Seira Duncan, one of our participants in 2022, shared her impressions of the GRISO summer school with us:
I’d made it to Kangerlussuaq, an airport frequented by international travellers heading to Nuuk, the Greenlandic capital. Intuitively, I scan the signpost for the letters T-o-k-y-o. I later learn that many of the programme participants are at the airport although we don’t cross paths.
To say that I was unkempt at this point would be an understatement. A few hours later, two of the organisers came to Nuuk Airport to drive me to the accommodation. Once settled, the first thing I do is snap a picture of the view, which is immediately sent to my closest friends. A short walk in the neighbourhood led me to a supermarket where I noticed in the corner of my eye a familiar face.
It’s the Greenlandic equivalent of one of my favourite Japanese characters, Peko-chan. A home away from home. I pull out my phone to take another photo. Over the next days I discover a café with WiFi, iced tea and cakes. A nice way to reflect on all the impressions and experiences after an intense day of lectures.
The next day, we were already on our way to the harbour for our 1st field trip to a local fjord. We piled into two boats and head to sea. Some of us remained seated in the enclosed area, while my new friends and I sat outside in the intense winds.
Once we arrived, we visited Kobbefjord Research Station (associated with the Greenlandic Institute of Natural Resources) and listened to a Greenland Ecosystem Monitoring biologist’s lecture. It was followed by a short hike to a site with scientific instruments and a cosy lunch back at the research station. The next day, it was our turn to present our research.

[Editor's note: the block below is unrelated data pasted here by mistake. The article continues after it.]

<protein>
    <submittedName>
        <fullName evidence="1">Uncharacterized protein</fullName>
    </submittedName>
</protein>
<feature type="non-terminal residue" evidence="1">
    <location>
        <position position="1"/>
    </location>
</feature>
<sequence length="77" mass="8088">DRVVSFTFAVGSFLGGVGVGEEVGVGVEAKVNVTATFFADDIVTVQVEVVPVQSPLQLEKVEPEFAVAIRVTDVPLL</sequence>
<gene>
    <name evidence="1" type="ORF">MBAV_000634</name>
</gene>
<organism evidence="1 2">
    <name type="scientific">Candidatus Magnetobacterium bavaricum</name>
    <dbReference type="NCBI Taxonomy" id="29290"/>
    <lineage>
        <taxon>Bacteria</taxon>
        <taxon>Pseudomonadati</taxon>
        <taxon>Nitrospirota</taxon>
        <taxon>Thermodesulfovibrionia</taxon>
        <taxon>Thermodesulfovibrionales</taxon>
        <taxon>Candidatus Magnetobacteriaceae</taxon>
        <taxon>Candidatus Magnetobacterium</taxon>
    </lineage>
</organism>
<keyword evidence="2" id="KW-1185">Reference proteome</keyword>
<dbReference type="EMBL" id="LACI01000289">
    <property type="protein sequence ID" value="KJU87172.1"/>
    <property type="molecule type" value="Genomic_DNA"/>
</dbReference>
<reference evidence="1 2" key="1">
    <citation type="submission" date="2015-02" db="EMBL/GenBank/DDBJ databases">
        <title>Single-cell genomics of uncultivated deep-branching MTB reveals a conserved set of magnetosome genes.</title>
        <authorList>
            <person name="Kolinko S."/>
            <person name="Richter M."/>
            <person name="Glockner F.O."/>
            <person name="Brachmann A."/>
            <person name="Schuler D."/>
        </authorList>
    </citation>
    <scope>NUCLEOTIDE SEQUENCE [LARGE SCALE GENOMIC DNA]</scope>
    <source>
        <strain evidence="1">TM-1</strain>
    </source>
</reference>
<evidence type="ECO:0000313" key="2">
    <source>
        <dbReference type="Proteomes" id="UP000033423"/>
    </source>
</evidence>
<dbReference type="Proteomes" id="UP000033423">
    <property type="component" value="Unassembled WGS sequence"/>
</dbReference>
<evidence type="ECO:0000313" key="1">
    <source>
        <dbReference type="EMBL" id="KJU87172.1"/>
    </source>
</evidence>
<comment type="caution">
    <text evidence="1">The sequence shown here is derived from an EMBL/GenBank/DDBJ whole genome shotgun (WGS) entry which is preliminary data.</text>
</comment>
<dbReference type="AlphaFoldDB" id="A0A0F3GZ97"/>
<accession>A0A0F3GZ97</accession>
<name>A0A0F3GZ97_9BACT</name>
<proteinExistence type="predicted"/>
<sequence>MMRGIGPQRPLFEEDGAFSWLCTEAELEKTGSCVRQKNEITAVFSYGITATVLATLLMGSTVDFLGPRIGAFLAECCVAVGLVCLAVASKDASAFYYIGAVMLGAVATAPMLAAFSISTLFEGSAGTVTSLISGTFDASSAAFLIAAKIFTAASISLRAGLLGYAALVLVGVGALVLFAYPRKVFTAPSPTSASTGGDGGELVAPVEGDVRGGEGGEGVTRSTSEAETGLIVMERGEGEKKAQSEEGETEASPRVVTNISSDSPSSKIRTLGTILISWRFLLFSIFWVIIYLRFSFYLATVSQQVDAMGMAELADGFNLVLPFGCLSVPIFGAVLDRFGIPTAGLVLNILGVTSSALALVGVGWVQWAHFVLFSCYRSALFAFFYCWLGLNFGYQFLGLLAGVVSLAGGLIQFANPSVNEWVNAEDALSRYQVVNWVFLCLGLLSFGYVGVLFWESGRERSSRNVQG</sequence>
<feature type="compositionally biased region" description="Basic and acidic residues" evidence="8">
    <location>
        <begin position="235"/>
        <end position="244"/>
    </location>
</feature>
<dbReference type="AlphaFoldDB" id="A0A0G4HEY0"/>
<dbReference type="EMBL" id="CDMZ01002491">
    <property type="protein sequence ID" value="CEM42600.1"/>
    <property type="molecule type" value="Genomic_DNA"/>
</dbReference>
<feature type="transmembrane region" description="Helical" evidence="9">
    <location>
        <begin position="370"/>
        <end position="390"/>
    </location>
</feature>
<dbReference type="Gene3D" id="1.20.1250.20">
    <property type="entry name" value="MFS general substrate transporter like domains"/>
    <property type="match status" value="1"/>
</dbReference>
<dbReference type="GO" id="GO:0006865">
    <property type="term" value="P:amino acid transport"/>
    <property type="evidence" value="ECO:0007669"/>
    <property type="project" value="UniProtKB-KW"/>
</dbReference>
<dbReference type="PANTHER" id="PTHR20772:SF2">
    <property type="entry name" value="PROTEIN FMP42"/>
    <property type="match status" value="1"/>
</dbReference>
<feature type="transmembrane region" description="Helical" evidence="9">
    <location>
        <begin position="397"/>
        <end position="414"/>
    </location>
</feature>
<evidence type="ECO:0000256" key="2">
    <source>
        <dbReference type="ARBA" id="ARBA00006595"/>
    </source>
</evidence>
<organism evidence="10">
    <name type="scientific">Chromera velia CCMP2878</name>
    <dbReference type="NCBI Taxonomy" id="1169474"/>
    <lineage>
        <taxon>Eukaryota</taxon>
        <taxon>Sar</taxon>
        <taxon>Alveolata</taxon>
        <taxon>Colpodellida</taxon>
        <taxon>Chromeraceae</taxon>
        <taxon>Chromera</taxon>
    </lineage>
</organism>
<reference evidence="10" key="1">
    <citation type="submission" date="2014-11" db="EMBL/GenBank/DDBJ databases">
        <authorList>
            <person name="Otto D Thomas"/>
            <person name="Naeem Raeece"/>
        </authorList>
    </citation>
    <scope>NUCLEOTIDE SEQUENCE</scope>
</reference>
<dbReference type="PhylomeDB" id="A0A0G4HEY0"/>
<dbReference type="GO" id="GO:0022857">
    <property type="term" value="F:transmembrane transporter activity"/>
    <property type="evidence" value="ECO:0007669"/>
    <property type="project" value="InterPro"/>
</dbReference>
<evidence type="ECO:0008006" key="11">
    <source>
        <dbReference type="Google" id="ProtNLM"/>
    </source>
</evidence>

Given the circumstances, the lecture room seemed to have grown in size overnight. Many of us agree that learning what our peers researched was valuable input. I learned a lot from the resident natural scientists – in some cases in ways that (in)directly contextualised my research in the humanities and social sciences. On the other hand, it was interesting to hear that what felt intuitive to me wasn’t necessarily what the glaciologists or oceanographers had considered. We all started to realise via group projects and late night conversations the importance of communicating outside our immediate research areas and networks.
By the time we met at the same harbour for our trip to a glacier, we had grown comfortable with everyone and were taking pictures together. No one said it yet, but we were going to miss each other. Our trip started at nine and we cruised through icebergs on our way to the glacier. In one area with birds perched on the side of a cliff, a waterfall fed into strikingly turquoise water. Near the end of our 7-hour trip, we visited a village in a fjord.
On my way home, I stopped in Kangerlussuaq and hung out with an organiser and a peer until we boarded our plane to Copenhagen. At this point I was on two trips: one to Denmark and one down memory lane. Peering outside at the ice, I thought of all the welcoming Greenlanders I met and the friends I made over the past two-and-a-half weeks.